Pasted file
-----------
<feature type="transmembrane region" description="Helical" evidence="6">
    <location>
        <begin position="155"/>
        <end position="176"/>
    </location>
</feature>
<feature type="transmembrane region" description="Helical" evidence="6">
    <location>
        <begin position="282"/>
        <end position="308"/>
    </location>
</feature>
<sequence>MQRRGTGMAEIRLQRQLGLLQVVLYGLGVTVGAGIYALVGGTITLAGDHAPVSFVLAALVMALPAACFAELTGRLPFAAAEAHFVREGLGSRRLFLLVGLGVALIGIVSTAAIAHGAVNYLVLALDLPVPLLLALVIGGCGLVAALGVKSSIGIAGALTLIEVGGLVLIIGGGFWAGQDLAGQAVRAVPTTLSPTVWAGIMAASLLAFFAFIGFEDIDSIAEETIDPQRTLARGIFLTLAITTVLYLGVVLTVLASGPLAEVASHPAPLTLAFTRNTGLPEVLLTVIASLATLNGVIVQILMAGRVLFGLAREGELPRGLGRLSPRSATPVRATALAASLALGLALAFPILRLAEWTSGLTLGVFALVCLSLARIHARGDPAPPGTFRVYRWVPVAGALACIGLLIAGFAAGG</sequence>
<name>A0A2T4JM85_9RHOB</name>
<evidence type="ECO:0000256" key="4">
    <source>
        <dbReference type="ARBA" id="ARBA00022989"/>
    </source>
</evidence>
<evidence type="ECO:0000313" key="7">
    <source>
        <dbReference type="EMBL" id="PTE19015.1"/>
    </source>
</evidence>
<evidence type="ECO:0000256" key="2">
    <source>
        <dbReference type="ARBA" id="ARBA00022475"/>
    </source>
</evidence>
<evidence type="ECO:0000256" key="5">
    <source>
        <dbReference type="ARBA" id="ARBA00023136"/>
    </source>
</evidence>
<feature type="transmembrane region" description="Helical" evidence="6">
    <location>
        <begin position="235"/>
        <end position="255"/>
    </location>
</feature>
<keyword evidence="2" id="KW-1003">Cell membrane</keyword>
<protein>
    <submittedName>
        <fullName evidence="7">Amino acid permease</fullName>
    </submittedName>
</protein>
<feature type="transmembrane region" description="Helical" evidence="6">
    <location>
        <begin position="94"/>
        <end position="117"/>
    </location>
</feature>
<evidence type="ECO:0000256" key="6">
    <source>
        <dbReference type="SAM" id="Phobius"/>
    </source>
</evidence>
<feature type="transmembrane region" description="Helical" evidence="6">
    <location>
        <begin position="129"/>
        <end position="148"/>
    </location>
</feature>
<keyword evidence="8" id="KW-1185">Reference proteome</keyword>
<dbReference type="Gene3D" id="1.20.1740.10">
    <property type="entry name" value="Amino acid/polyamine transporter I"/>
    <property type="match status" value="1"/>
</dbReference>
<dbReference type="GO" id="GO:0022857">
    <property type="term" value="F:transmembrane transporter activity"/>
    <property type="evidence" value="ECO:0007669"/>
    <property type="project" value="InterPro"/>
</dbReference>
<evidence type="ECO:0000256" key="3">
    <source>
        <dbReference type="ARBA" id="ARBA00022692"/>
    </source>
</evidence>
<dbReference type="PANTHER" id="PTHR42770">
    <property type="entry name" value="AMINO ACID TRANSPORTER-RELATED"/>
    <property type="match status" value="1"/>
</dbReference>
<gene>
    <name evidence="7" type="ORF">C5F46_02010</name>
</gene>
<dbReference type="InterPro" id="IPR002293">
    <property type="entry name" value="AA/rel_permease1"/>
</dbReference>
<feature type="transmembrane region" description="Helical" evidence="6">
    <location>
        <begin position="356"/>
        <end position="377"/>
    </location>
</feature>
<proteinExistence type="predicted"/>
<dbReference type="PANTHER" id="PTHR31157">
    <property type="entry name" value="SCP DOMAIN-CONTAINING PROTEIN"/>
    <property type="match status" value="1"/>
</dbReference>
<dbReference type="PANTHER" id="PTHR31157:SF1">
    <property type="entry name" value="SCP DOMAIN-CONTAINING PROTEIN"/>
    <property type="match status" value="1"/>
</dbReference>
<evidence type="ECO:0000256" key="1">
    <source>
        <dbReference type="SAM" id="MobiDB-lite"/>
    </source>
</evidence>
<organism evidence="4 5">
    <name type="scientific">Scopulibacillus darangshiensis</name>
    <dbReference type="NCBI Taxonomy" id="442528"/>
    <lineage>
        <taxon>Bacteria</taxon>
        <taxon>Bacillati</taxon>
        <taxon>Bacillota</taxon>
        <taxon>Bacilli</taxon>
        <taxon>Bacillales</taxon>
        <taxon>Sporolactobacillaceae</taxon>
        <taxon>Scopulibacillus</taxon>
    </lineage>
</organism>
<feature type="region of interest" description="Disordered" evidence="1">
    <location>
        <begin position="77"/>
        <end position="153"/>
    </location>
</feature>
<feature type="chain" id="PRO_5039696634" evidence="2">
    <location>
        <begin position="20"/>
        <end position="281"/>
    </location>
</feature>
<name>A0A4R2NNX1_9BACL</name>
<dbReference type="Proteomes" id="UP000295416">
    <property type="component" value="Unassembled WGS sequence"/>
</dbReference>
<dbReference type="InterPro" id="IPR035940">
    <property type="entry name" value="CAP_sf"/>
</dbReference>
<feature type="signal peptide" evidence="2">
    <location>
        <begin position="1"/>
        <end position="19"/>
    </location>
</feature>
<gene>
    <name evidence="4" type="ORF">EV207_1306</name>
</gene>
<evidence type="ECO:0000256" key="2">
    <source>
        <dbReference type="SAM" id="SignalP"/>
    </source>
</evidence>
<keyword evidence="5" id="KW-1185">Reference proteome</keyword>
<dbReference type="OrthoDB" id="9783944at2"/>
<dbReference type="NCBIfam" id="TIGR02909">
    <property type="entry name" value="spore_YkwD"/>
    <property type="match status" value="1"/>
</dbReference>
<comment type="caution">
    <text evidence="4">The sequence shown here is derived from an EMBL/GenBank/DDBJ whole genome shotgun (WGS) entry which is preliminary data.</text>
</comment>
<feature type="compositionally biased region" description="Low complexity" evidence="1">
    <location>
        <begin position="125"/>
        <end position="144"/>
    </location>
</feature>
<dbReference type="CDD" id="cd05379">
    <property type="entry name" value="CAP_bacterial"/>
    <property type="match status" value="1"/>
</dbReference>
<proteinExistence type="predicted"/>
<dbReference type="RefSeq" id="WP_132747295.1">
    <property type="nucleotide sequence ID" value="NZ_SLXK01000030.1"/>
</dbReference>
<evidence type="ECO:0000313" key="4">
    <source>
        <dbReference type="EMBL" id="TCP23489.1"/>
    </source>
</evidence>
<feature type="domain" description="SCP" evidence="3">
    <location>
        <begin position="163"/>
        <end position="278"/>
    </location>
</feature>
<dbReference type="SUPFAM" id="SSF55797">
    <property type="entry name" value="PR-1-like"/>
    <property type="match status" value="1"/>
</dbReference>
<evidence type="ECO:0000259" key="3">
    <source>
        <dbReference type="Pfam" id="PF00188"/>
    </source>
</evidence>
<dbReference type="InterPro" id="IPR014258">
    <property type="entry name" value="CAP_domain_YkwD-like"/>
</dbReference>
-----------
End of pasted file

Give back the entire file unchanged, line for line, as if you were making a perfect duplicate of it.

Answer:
<feature type="transmembrane region" description="Helical" evidence="6">
    <location>
        <begin position="155"/>
        <end position="176"/>
    </location>
</feature>
<feature type="transmembrane region" description="Helical" evidence="6">
    <location>
        <begin position="282"/>
        <end position="308"/>
    </location>
</feature>
<sequence>MQRRGTGMAEIRLQRQLGLLQVVLYGLGVTVGAGIYALVGGTITLAGDHAPVSFVLAALVMALPAACFAELTGRLPFAAAEAHFVREGLGSRRLFLLVGLGVALIGIVSTAAIAHGAVNYLVLALDLPVPLLLALVIGGCGLVAALGVKSSIGIAGALTLIEVGGLVLIIGGGFWAGQDLAGQAVRAVPTTLSPTVWAGIMAASLLAFFAFIGFEDIDSIAEETIDPQRTLARGIFLTLAITTVLYLGVVLTVLASGPLAEVASHPAPLTLAFTRNTGLPEVLLTVIASLATLNGVIVQILMAGRVLFGLAREGELPRGLGRLSPRSATPVRATALAASLALGLALAFPILRLAEWTSGLTLGVFALVCLSLARIHARGDPAPPGTFRVYRWVPVAGALACIGLLIAGFAAGG</sequence>
<name>A0A2T4JM85_9RHOB</name>
<evidence type="ECO:0000256" key="4">
    <source>
        <dbReference type="ARBA" id="ARBA00022989"/>
    </source>
</evidence>
<evidence type="ECO:0000313" key="7">
    <source>
        <dbReference type="EMBL" id="PTE19015.1"/>
    </source>
</evidence>
<evidence type="ECO:0000256" key="2">
    <source>
        <dbReference type="ARBA" id="ARBA00022475"/>
    </source>
</evidence>
<evidence type="ECO:0000256" key="5">
    <source>
        <dbReference type="ARBA" id="ARBA00023136"/>
    </source>
</evidence>
<feature type="transmembrane region" description="Helical" evidence="6">
    <location>
        <begin position="235"/>
        <end position="255"/>
    </location>
</feature>
<keyword evidence="2" id="KW-1003">Cell membrane</keyword>
<protein>
    <submittedName>
        <fullName evidence="7">Amino acid permease</fullName>
    </submittedName>
</protein>
<feature type="transmembrane region" description="Helical" evidence="6">
    <location>
        <begin position="94"/>
        <end position="117"/>
    </location>
</feature>
<evidence type="ECO:0000256" key="6">
    <source>
        <dbReference type="SAM" id="Phobius"/>
    </source>
</evidence>
<feature type="transmembrane region" description="Helical" evidence="6">
    <location>
        <begin position="129"/>
        <end position="148"/>
    </location>
</feature>
<keyword evidence="8" id="KW-1185">Reference proteome</keyword>
<dbReference type="Gene3D" id="1.20.1740.10">
    <property type="entry name" value="Amino acid/polyamine transporter I"/>
    <property type="match status" value="1"/>
</dbReference>
<dbReference type="GO" id="GO:0022857">
    <property type="term" value="F:transmembrane transporter activity"/>
    <property type="evidence" value="ECO:0007669"/>
    <property type="project" value="InterPro"/>
</dbReference>
<evidence type="ECO:0000256" key="3">
    <source>
        <dbReference type="ARBA" id="ARBA00022692"/>
    </source>
</evidence>
<dbReference type="PANTHER" id="PTHR42770">
    <property type="entry name" value="AMINO ACID TRANSPORTER-RELATED"/>
    <property type="match status" value="1"/>
</dbReference>
<gene>
    <name evidence="7" type="ORF">C5F46_02010</name>
</gene>
<dbReference type="InterPro" id="IPR002293">
    <property type="entry name" value="AA/rel_permease1"/>
</dbReference>
<feature type="transmembrane region" description="Helical" evidence="6">
    <location>
        <begin position="356"/>
        <end position="377"/>
    </location>
</feature>
<proteinExistence type="predicted"/>
<dbReference type="PANTHER" id="PTHR31157">
    <property type="entry name" value="SCP DOMAIN-CONTAINING PROTEIN"/>
    <property type="match status" value="1"/>
</dbReference>
<dbReference type="PANTHER" id="PTHR31157:SF1">
    <property type="entry name" value="SCP DOMAIN-CONTAINING PROTEIN"/>
    <property type="match status" value="1"/>
</dbReference>
<evidence type="ECO:0000256" key="1">
    <source>
        <dbReference type="SAM" id="MobiDB-lite"/>
    </source>
</evidence>
<organism evidence="4 5">
    <name type="scientific">Scopulibacillus darangshiensis</name>
    <dbReference type="NCBI Taxonomy" id="442528"/>
    <lineage>
        <taxon>Bacteria</taxon>
        <taxon>Bacillati</taxon>
        <taxon>Bacillota</taxon>
        <taxon>Bacilli</taxon>
        <taxon>Bacillales</taxon>
        <taxon>Sporolactobacillaceae</taxon>
        <taxon>Scopulibacillus</taxon>
    </lineage>
</organism>
<feature type="region of interest" description="Disordered" evidence="1">
    <location>
        <begin position="77"/>
        <end position="153"/>
    </location>
</feature>
<feature type="chain" id="PRO_5039696634" evidence="2">
    <location>
        <begin position="20"/>
        <end position="281"/>
    </location>
</feature>
<name>A0A4R2NNX1_9BACL</name>
<dbReference type="Proteomes" id="UP000295416">
    <property type="component" value="Unassembled WGS sequence"/>
</dbReference>
<dbReference type="InterPro" id="IPR035940">
    <property type="entry name" value="CAP_sf"/>
</dbReference>
<feature type="signal peptide" evidence="2">
    <location>
        <begin position="1"/>
        <end position="19"/>
    </location>
</feature>
<gene>
    <name evidence="4" type="ORF">EV207_1306</name>
</gene>
<evidence type="ECO:0000256" key="2">
    <source>
        <dbReference type="SAM" id="SignalP"/>
    </source>
</evidence>
<keyword evidence="5" id="KW-1185">Reference proteome</keyword>
<dbReference type="OrthoDB" id="9783944at2"/>
<dbReference type="NCBIfam" id="TIGR02909">
    <property type="entry name" value="spore_YkwD"/>
    <property type="match status" value="1"/>
</dbReference>
<comment type="caution">
    <text evidence="4">The sequence shown here is derived from an EMBL/GenBank/DDBJ whole genome shotgun (WGS) entry which is preliminary data.</text>
</comment>
<feature type="compositionally biased region" description="Low complexity" evidence="1">
    <location>
        <begin position="125"/>
        <end position="144"/>
    </location>
</feature>
<dbReference type="CDD" id="cd05379">
    <property type="entry name" value="CAP_bacterial"/>
    <property type="match status" value="1"/>
</dbReference>
<proteinExistence type="predicted"/>
<dbReference type="RefSeq" id="WP_132747295.1">
    <property type="nucleotide sequence ID" value="NZ_SLXK01000030.1"/>
</dbReference>
<evidence type="ECO:0000313" key="4">
    <source>
        <dbReference type="EMBL" id="TCP23489.1"/>
    </source>
</evidence>
<feature type="domain" description="SCP" evidence="3">
    <location>
        <begin position="163"/>
        <end position="278"/>
    </location>
</feature>
<dbReference type="SUPFAM" id="SSF55797">
    <property type="entry name" value="PR-1-like"/>
    <property type="match status" value="1"/>
</dbReference>
<evidence type="ECO:0000259" key="3">
    <source>
        <dbReference type="Pfam" id="PF00188"/>
    </source>
</evidence>
<dbReference type="InterPro" id="IPR014258">
    <property type="entry name" value="CAP_domain_YkwD-like"/>
</dbReference>